Why are easyJet and British Airways cancelling flights?
Travellers are continuing to face major disruption after thousands of UK flights were cancelled in recent days.
Heathrow and Gatwick were among the worst affected airports for cancellations on Friday, with British Airways and easyJet scrapping more than 100 flights.
Meanwhile, flights which haven’t been cancelled have been subject to delays and disruption.
Manchester Airport has also been badly affected in recent weeks and was forced to issue a warning on Friday for travellers to arrive at least three hours ahead of their flights to avoid missing them, amid reports of queues up to 90 minutes long.
Watch: British Airways and easyJet cancellations: UK airports are thrown into chaos as airlines ground flights
Unease is growing in the aviation sector, with the Civil Aviation Authority, the industry’s regulator, warning airlines that late-notice cancellations and excessive delays are “not just distressing for affected consumers, but have the potential to impact confidence levels across the industry”.
So what exactly is causing this “chaos”? The key reasons are interlinked and Yahoo News UK explains all here…
The onset of the pandemic saw a 97% reduction in air travel by mid-2020, according to the House of Commons transport committee.
Restrictions - such as travel from banned “red list” countries - then continued until early this year. Heathrow Airport, the UK’s busiest, recently revealed how 2021 saw its lowest passenger numbers in 50 years.
All this paints a picture as to why the pandemic resulted in thousands of redundancies across the aviation sector.
In March last year, one analysis for the Unite union found 62,000 jobs had been lost in aviation and related industries, including 12,000 at British Airways and 1,260 at easyJet.
In January, the government began easing COVID regulations for people arriving in England. As of last month, people have not had to take any tests or fill in a UK passenger locator form.
However, after cutting so many jobs, the aviation industry has been experiencing difficulties recruiting the necessary amount of staff to meet renewed demand. Part of this is linked to waiting times for security checks to be passed on new employees.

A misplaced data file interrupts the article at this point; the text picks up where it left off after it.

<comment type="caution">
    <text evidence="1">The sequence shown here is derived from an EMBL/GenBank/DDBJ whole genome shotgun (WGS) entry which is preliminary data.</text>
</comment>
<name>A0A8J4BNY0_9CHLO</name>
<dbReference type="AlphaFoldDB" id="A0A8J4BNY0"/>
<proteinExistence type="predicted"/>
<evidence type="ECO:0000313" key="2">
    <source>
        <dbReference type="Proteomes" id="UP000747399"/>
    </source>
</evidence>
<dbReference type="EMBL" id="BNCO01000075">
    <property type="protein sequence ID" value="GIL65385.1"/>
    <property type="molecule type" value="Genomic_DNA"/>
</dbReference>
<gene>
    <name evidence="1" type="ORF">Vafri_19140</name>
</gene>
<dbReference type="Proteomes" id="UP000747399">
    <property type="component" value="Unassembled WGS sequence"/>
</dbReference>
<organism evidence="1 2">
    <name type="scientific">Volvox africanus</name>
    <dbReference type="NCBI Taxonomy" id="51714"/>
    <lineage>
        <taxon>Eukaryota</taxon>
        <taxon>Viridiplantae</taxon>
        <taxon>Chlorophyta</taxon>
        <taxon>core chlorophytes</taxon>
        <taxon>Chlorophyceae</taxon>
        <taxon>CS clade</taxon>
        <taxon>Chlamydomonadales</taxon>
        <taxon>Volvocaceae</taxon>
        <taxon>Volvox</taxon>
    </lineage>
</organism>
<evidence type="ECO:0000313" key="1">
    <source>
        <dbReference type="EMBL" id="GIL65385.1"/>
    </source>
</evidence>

Manchester Airport, arguably the worst culprit for disruption over the past couple of weeks, admitted this is the case on Friday.
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Charlie Cornish, chief executive of Manchester Airports Group, said: “The simple fact is that we don’t currently have the number of staff we need to provide the level of service that our passengers deserve.
“Despite our efforts since last autumn, the tight labour market around the airport has meant we have just not been able to hire people quickly enough to establish a full-strength team.
“Practically, staff shortages mean that we cannot open all the security lanes we need and, at times, this results in longer queues than we want to see.”
Former Monarch Airlines boss Tim Jeans told the BBC on Wednesday: “You have to plan to recruit to train, in a very difficult labour market, many many many months in advance - and it would appear that Manchester, for whatever issues they have had, simply didn't do that."
The airport’s managing director, Karen Smart, resigned on Tuesday.
More than two years on from the first lockdown, COVID has never been as prevalent across the UK - albeit in a population that has high vaccine uptake.
Last week, the Office for National Statistics' weekly infection survey - considered the gold standard for monitoring the prevalence of the virus in the community - found a record 4.9 million had COVID in the last full week of March.
Inevitably, this has translated into COVID-related staff absences in already-stretched aviation workforces.
This is continuing to result in major airlines such as British Airways and easyJet cancelling flights at the last minute.
Combine the above factors with a surge in demand for air travel during the Easter school holidays and you have a perfect storm.
These school holidays, after all, have provided the first two-week window in more than two years in which families haven’t faced any air travel restrictions.
It’s why Civil Aviation Authority chief executive Richard Moriarty has told airlines it’s “very important” that they set schedules “on a basis that is deliverable”.